Step 7: Fill Channels and Central Circle With Resin.
Pour the resin slowly into the channels and circle you’ve cut until it’s flush with the top of the wood.
Note: If your drill bit made a hole through the wood when you drilled out your central circle, you will need to plug this hole before filling with resin. A bit of tape will do the job.
Step 8: Remove Excess Bubbles With Hot Air Gun.
Heating up the resin causes the bubbles to rise to the surface. In order to remove as many bubbles as possible use a heat gun. It's important you start with the gun at a distance from the resin and gradually bring it nearer so that the resin is not forced out of the channels.
Step 9: Let It Cure.
Set aside your wood on a flat secure surface and leave for 24 hours for the resin to cure.Take a break.
Step 10: Cut Underneath for Components.
On the back of the wood start cutting out the spaces for the components. The coil works between 2 mm -10 mm distance from the phone. rout out the circle for the coil in 5 mm increments to the depth of 10 mm. Place the powered coil in position and check if the phone charges. If your phone doesn’t charge, rout down 2 mm each time until it charges.
Rout out the area marked for mounting the circuit board and the connecting wire to a depth of 5 mm so that the mini USB connector is closer to the bottom of the charger. As the change in depth between the position of the coil and the circuit board may put too much strain on the connecting wires, use a chisel to form a ramp in the wire channel.
Step 11: Preliminary Sanding.
Sand the top of the wood to remove excess resin and to flatten the surface with course sand paper grit size 40. The piece of wood I used was slightly uneven so I took the opportunity to sand off the high points on the bottom so that it would sit flat.
Step 12: Rout Top Edge to Give Curved Finish.
Using the palm router and a rounding over bit with a 6.3 mm radius, rout the top edges of the piece of wood to give a rounded finish.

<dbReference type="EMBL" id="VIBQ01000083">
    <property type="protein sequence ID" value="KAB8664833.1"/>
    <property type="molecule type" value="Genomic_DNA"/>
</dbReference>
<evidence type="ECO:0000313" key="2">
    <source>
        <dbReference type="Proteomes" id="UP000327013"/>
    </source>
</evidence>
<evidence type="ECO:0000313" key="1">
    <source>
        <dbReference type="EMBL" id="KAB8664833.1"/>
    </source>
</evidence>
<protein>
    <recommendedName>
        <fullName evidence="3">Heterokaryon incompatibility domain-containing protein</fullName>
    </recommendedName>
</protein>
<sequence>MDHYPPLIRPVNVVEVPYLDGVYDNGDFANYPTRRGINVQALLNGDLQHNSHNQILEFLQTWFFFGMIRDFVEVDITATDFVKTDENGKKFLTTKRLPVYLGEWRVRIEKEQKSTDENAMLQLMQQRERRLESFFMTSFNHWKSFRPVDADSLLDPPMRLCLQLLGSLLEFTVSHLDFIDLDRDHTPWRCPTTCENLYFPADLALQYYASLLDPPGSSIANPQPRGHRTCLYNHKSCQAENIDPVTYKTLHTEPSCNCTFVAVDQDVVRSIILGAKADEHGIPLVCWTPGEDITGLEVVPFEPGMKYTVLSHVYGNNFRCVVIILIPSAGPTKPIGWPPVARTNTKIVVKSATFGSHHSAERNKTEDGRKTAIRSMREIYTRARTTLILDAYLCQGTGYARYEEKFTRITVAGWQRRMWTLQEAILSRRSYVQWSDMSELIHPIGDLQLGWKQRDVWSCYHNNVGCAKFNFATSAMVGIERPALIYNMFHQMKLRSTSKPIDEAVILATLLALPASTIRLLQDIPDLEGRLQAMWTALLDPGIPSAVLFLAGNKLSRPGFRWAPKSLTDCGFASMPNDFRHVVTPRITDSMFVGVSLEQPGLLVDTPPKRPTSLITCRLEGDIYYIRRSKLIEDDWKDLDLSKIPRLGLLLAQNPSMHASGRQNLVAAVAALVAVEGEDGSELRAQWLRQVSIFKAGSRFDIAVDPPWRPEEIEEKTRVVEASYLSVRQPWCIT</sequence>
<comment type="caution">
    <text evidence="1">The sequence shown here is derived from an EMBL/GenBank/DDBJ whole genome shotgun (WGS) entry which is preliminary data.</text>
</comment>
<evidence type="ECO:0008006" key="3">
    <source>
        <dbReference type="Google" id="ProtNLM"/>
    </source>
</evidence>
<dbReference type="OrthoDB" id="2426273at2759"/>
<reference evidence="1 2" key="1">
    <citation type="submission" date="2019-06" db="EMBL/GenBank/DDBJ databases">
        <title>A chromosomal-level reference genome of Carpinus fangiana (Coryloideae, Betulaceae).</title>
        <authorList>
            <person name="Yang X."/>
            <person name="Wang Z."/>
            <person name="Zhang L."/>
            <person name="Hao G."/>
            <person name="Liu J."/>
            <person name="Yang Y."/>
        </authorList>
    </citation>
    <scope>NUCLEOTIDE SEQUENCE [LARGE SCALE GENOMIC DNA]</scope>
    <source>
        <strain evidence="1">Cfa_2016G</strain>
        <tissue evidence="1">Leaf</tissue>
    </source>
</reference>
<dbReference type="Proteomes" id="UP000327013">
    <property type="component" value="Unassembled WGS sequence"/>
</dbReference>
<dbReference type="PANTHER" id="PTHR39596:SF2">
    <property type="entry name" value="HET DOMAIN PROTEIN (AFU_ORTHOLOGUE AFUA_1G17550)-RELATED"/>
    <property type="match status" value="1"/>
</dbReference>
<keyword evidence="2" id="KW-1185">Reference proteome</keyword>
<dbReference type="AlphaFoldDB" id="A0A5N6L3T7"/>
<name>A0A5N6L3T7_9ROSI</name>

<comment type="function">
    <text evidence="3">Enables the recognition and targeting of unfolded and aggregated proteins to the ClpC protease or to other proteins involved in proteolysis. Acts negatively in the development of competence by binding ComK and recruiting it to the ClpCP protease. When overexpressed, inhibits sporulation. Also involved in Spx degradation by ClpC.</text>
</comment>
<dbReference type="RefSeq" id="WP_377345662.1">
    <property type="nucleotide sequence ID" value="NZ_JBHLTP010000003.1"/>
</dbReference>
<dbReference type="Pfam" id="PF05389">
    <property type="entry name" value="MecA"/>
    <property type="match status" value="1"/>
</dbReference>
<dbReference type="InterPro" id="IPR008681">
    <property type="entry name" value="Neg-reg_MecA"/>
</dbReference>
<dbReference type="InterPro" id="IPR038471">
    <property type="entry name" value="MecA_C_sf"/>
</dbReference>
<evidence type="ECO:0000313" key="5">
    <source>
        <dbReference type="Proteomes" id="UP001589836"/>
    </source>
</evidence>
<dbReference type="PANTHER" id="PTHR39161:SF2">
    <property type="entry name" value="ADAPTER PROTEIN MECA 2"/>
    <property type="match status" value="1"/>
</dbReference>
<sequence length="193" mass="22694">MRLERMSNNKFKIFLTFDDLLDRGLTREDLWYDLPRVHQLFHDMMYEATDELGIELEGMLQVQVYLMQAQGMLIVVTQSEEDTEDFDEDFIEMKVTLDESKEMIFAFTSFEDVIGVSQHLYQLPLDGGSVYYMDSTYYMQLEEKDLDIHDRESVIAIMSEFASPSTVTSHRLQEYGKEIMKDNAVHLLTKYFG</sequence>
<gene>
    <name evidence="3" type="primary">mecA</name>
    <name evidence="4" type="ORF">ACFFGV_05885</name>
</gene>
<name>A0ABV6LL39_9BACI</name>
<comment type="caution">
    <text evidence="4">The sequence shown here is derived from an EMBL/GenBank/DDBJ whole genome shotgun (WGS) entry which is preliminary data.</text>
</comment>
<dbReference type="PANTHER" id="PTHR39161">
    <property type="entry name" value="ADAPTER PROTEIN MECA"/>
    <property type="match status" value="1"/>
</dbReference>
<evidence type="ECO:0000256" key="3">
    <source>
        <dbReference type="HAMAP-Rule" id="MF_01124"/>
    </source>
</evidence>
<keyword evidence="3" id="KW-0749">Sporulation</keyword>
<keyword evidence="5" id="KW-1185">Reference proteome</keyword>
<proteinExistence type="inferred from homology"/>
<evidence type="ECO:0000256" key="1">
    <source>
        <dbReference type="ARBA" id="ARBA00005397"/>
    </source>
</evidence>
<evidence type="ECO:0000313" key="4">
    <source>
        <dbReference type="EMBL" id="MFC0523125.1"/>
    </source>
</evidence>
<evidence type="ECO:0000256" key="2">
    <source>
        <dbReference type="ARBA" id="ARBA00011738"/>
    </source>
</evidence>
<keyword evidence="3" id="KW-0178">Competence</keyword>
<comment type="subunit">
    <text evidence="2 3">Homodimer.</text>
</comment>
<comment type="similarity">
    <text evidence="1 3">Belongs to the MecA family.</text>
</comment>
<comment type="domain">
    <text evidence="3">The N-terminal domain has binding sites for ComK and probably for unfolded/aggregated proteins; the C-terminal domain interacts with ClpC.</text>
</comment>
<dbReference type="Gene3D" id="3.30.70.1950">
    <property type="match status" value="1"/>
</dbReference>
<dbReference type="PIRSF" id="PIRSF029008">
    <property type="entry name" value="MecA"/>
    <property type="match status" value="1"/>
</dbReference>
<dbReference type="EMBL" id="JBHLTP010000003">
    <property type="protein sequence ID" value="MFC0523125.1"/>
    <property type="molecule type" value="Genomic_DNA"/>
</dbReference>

Step 13: Chisel Out the Entrance for Mini USB Connector.
Now the edge routing is completed, cut out the hole for the mini USB connector using a chisel.
Step 14: Finish Sanding and Polishing.
To produce a smooth surface on the charger start sanding with grit size 80 sandpaper and then progress to 600. Polish the resin using 3 step polishing compound to achieve a glass finish.
Step 15: Oil the Wood.
Oil the top and sides of the wood with teak oil. Ideally 3 coats should be applied with a 12 hour gap in between to allow the oil to be adsorbed. Make sure you don’t oil the bottom of the block of wood as the adhesive backing material will not stick.
Step 16: Mount the Components.
Mount the coil in the base of the hole with the coil facing downwards and secure in place with a glue gun. Afterwards position the circuit board in place using small screws.
Step 17: Fix on Adhesive Backing.
Cut a piece of adhesive backing roughly the right size. Make a small tab so that this can be bent back under the mini USB slot to prevent sticking. Attach adhesive backing to the bottom of the wood block and carefully cut to size using a scalpel.
Step 18: Start Charging.
YOU DID IT. good work now plug it in and get that phone powered up.
Participated in the
Epoxy Speed Challenge
2 years ago
I really like how this came out :)
Reply 2 years ago
Thanks a lot glad you like it.